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J Allergy Clin Immunol. 1999 Sep;104(3 Pt 1):608-12.

Isolation and characterization of the mountain cedar (Juniperus ashei) pollen major allergen, Jun a 1.

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Department of Pediatrics, University of Texas Medical Branch at Galveston, 77555-0366, USA.



Cedar pollens are important causes of seasonal allergic disease in diverse geographic areas.


A major allergen from mountain cedar (Juniperus ashei) pollen, termed Jun a 1, was isolated and characterized.


Water-soluble pollen glycoproteins were extracted, salt precipitated, and purified with use of concanavalin A affinity chromatography or HPLC. The purified fractions were characterized by SDS-PAGE, immunoblotting, and N-terminal amino acid sequence analysis. Binding of allergen-specific IgE from the sera of cedar-hypersensitive patients was detected by ELISA and antigen-specific responses of peripheral blood T cells by tritiated thymidine incorporation.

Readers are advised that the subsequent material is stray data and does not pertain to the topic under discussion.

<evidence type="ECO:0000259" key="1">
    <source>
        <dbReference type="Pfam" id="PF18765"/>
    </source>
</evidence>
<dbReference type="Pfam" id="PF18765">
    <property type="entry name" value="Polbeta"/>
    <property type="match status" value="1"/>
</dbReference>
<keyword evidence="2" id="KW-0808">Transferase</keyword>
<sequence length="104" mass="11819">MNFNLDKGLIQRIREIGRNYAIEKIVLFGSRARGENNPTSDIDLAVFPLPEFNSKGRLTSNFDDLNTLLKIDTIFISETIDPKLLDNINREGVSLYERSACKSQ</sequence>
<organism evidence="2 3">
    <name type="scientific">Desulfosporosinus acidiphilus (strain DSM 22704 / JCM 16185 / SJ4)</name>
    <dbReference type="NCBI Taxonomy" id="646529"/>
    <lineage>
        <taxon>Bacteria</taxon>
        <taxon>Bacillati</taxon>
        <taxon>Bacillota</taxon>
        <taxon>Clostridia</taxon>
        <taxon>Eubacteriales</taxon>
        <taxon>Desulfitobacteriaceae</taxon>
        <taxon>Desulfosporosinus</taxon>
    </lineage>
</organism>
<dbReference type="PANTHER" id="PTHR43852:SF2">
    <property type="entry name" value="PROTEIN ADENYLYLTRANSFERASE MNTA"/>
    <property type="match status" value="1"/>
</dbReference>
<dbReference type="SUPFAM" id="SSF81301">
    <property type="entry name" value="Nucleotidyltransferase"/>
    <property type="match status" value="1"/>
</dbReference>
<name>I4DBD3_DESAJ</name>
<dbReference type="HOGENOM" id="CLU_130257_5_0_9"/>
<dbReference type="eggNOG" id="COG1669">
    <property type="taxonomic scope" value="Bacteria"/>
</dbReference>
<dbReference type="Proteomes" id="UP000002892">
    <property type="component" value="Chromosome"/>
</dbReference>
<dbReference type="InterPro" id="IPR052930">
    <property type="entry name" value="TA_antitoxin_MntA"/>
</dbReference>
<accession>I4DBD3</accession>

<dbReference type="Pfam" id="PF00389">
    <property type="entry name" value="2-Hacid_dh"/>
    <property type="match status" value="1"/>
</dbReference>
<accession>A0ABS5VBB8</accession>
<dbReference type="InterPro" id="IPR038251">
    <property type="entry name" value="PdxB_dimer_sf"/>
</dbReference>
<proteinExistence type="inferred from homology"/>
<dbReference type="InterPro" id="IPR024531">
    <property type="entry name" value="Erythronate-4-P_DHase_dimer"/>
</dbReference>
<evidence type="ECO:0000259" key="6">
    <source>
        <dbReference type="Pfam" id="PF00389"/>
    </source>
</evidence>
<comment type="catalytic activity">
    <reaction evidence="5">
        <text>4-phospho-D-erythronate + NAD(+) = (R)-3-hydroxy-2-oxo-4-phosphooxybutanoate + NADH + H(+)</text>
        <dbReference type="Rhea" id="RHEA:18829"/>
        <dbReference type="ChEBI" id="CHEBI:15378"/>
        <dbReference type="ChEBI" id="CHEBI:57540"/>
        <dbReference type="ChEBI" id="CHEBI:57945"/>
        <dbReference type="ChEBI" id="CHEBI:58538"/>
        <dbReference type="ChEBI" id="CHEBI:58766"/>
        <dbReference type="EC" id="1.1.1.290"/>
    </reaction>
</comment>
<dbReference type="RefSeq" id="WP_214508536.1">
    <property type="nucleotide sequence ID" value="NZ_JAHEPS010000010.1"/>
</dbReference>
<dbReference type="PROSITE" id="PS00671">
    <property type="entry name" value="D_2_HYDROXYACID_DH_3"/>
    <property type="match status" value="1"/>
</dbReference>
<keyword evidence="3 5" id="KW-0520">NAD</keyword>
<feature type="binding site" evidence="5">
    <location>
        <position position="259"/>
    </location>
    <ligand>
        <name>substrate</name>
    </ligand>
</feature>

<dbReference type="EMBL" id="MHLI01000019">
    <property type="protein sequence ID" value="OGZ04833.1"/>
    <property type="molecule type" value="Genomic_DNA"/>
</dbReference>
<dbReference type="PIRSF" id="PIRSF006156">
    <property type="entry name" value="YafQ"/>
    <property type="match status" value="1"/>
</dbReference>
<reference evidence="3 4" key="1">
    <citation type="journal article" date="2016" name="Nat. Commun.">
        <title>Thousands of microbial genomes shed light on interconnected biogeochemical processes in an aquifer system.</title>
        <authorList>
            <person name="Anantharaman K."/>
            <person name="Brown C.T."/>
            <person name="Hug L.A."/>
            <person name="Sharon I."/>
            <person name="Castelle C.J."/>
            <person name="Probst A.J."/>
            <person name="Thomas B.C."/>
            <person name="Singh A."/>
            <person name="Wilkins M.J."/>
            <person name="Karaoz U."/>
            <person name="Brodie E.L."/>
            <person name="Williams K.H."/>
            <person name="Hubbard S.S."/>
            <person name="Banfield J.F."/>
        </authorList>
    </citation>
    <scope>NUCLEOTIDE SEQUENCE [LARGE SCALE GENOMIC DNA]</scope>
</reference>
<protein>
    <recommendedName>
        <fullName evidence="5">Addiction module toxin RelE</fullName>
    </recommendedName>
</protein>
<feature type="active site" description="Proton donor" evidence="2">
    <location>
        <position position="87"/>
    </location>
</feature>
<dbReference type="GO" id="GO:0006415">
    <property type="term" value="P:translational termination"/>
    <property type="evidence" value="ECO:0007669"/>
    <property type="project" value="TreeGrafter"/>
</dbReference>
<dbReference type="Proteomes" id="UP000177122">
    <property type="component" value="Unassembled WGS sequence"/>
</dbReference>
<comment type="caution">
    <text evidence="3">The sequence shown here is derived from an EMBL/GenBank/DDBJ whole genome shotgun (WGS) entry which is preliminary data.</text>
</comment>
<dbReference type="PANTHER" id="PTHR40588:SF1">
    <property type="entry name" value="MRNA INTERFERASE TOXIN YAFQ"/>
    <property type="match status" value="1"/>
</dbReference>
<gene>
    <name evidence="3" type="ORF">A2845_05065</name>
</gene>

The major extractable cedar pollen glycoprotein had a molecular weight and N-terminal amino acid sequence that was similar to that of the major allergen Cha o 1, from Japanese cypress (Chamaecyparis obtusa), and Cry j 1, from Japanese cedar (Cryptomeria japonica). IgE from cedar-hypersensitive patients' sera bound to the isolated glycoprotein.


The predominance of Jun a 1 in the soluble proteins of mountain cedar pollen and its high degree of homology with Cha o 1 and Cry j 1 make it likely to be the major allergen of this pollen. Amino acid sequence conservation also makes Jun a 1 a potential target for cross-reactivity between these pollen allergens. The observed reactivity of IgE from the sera of Japanese cedar-sensitive patients with Jun a 1 is consistent with this proposition.

[Indexed for MEDLINE]

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